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Carlson Plans to seek aid; also wants forested areas cleared

BEMIDJI - Sen. John Carlson, R-Bemidji, said he plans to ask the Legislature to allocate funds to reimburse local cities for storm damage cleanup costs.

"I don't know if it will work, but I'm going to try," Carlson said.

The Legislature is expected to meet next month in a special session to consider relief funds for Duluth and northeastern Minnesota that were impacted by June 20 flooding.

Carlson said he also has discussed with Senate Majority Leader David Senjem, R-Rochester, the possibility of including funds for Bemidji, Deer River and Cass Lake.

Funds for local cities heavily damaged by last week's storms would pale in comparison to the funds need for northeastern Minnesota.

Those areas were declared last week by President Barack Obama to be disaster areas, meaning 75 percent of local government costs would be paid by the federal government. The state is expected to cover the other 25 percent, but the full Legislature needs to approve such a measure in a special session.

The state's application for federal aid for northeastern Minnesota listed public facility damage, such as roads, sewers and public buildings, at $108 million. Gov. Mark Dayton said Wednesday that figure could rise to $150 million.

The money needed for local cities is considerably smaller. John Chattin, Bemidji city manager, expects the city to incur costs in excess of $100,000.

Bemidji's insurance, through the League of Minnesota Cities, covers the replacement or repair of "scheduled property" such as buildings and playgrounds, Chattin said. It also covers tree removal for trees within 100 feet of scheduled property.

Insurance will not cover, however, the city's expenditures for cleanup, such as staffing needs for the Rako Street drop-off site or staffing and fuel needed to conduct curbside pickup of debris.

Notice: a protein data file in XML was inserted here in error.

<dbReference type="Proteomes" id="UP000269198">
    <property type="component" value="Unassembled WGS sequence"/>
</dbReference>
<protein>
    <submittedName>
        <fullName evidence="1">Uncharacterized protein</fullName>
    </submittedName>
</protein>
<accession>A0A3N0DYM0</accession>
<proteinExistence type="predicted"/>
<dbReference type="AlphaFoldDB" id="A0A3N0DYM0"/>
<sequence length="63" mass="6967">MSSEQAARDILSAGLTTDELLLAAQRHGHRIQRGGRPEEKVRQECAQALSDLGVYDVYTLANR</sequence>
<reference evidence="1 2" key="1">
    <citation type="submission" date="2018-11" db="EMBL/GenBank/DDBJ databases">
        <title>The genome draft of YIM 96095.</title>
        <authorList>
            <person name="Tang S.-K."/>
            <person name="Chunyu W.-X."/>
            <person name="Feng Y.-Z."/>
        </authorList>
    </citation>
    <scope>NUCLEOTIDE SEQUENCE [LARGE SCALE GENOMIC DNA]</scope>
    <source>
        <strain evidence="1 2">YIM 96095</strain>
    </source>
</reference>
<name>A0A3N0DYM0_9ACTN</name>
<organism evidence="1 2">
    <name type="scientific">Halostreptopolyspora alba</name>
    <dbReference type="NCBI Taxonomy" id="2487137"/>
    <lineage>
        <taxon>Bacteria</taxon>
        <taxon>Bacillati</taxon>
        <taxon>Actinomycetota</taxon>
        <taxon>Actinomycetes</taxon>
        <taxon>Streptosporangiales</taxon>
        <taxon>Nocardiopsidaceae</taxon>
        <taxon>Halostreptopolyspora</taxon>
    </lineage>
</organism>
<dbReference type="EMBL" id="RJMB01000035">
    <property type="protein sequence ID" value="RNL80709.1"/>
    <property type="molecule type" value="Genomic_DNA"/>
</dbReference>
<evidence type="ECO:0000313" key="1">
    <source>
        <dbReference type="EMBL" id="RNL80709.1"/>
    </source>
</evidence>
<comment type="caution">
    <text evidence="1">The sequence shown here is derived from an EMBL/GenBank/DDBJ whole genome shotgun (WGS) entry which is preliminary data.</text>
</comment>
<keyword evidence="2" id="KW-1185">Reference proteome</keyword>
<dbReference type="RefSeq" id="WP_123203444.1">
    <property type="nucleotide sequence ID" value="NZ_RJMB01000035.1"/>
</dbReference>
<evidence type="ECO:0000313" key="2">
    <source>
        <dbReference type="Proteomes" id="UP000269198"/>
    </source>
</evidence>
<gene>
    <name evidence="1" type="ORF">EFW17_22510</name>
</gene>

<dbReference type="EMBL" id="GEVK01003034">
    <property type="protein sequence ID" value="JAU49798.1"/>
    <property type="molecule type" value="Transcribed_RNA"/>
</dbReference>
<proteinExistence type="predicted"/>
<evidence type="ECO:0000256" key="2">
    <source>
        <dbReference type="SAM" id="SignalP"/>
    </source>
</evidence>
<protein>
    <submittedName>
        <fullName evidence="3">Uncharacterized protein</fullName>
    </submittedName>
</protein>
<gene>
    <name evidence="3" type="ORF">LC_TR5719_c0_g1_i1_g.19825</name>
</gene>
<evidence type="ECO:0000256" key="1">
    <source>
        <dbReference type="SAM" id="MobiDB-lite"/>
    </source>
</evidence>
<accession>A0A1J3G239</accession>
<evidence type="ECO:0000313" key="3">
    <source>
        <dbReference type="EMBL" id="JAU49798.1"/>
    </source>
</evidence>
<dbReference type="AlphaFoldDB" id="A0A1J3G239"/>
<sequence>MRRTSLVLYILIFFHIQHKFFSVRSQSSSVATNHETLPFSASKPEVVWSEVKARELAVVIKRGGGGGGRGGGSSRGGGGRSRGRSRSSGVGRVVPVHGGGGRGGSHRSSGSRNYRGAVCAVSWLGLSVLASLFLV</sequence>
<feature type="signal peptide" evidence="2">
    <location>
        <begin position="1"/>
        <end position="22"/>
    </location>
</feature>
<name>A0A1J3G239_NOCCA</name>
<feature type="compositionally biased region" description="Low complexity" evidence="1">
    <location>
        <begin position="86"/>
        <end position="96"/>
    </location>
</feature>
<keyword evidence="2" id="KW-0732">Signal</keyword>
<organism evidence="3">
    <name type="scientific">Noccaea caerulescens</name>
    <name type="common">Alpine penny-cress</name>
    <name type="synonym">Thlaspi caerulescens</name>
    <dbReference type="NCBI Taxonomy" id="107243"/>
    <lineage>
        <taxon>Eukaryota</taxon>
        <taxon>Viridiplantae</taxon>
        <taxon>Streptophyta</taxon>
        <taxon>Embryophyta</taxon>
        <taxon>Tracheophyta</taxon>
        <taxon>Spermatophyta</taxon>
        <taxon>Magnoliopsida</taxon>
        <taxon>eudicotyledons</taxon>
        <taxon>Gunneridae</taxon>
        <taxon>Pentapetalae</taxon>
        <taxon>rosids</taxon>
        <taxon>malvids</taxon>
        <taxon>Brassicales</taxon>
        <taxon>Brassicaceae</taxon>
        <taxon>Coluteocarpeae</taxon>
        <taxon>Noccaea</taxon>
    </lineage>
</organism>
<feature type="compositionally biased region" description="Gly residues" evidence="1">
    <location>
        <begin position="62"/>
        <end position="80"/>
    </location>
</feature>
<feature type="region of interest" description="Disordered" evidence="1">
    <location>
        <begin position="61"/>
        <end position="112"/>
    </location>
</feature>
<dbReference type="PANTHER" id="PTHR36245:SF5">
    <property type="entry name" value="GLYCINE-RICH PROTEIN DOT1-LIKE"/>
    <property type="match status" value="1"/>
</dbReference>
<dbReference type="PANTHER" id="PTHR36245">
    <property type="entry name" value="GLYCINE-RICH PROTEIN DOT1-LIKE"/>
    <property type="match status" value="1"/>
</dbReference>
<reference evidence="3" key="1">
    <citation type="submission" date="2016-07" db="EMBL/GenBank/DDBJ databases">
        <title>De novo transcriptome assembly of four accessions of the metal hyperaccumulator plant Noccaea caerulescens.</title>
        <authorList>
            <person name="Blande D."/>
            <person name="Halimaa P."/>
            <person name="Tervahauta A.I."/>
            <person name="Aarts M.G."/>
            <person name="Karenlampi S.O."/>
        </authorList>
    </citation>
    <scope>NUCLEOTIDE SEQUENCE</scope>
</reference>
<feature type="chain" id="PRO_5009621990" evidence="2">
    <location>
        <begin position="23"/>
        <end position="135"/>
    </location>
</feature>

Chattin expects the gap between what the city's insurance covers and what the city is doing to eclipse $100,000.

"At this point, we're really going day by day," he said. "We won't have any good concept of the total costs until we're done."

The city's insurance adjuster is expected in Bemidji Tuesday to tour city sites and buildings, Chattin said. Staff continues to document all storm-related costs and examine what is reimbursable from insurance.

Carlson commended the response from cities such as Bemidji, Cass Lake and Deer River.

"They have done just an extraordinary job of helping the citizens and cleaning up the debris," he said. "It was something they didn't have to do, but it was the right thing to do and I applaud them for it."

Carlson said a state allocation of $200,000 to reimburse those cities for their expenses is reasonable.

"It's a drop in the bucket to what they need in Duluth, but it would make a big difference," he said.


Carlson also will ask for funds to allow the state's Department of Natural Resources to clean up and reforest parts of state forests hurt by last week's storms.

The storms caused extensive damage to 35,000 acres according to unofficial estimates, Carlson said.

"We have 100-year-old trees that we can't replace," he said. "My concern is we have this huge path of natural destruction."

Carlson referenced the 2011 fire that swept through the Boundary Waters Canoe Area and said he didn't want a similar incident to occur in this region because of all of the downed trees, branches and debris.

If cleaned up, he said, the DNR could pay to reforest that area for future generations.

"Look at what happened in the BWCA," he said. "No one was allowed to come in and clean it up and (that fire) is exactly what happens when don't do that," he said.